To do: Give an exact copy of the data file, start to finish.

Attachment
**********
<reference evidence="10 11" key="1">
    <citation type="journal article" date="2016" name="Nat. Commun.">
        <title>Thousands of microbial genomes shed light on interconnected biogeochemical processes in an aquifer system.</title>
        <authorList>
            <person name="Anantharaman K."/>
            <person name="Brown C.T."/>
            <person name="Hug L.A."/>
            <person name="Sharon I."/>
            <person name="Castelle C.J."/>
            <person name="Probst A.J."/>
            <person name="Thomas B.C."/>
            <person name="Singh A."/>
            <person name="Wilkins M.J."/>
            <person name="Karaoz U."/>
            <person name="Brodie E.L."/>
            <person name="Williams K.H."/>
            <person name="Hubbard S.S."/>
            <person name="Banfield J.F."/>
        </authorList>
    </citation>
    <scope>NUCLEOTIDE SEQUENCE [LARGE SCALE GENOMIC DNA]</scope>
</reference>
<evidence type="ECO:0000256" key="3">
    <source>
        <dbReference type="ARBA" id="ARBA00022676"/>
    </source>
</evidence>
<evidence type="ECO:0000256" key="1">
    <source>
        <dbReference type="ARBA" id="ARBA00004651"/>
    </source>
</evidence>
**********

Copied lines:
<reference evidence="10 11" key="1">
    <citation type="journal article" date="2016" name="Nat. Commun.">
        <title>Thousands of microbial genomes shed light on interconnected biogeochemical processes in an aquifer system.</title>
        <authorList>
            <person name="Anantharaman K."/>
            <person name="Brown C.T."/>
            <person name="Hug L.A."/>
            <person name="Sharon I."/>
            <person name="Castelle C.J."/>
            <person name="Probst A.J."/>
            <person name="Thomas B.C."/>
            <person name="Singh A."/>
            <person name="Wilkins M.J."/>
            <person name="Karaoz U."/>
            <person name="Brodie E.L."/>
            <person name="Williams K.H."/>
            <person name="Hubbard S.S."/>
            <person name="Banfield J.F."/>
        </authorList>
    </citation>
    <scope>NUCLEOTIDE SEQUENCE [LARGE SCALE GENOMIC DNA]</scope>
</reference>
<evidence type="ECO:0000256" key="3">
    <source>
        <dbReference type="ARBA" id="ARBA00022676"/>
    </source>
</evidence>
<evidence type="ECO:0000256" key="1">
    <source>
        <dbReference type="ARBA" id="ARBA00004651"/>
    </source>
</evidence>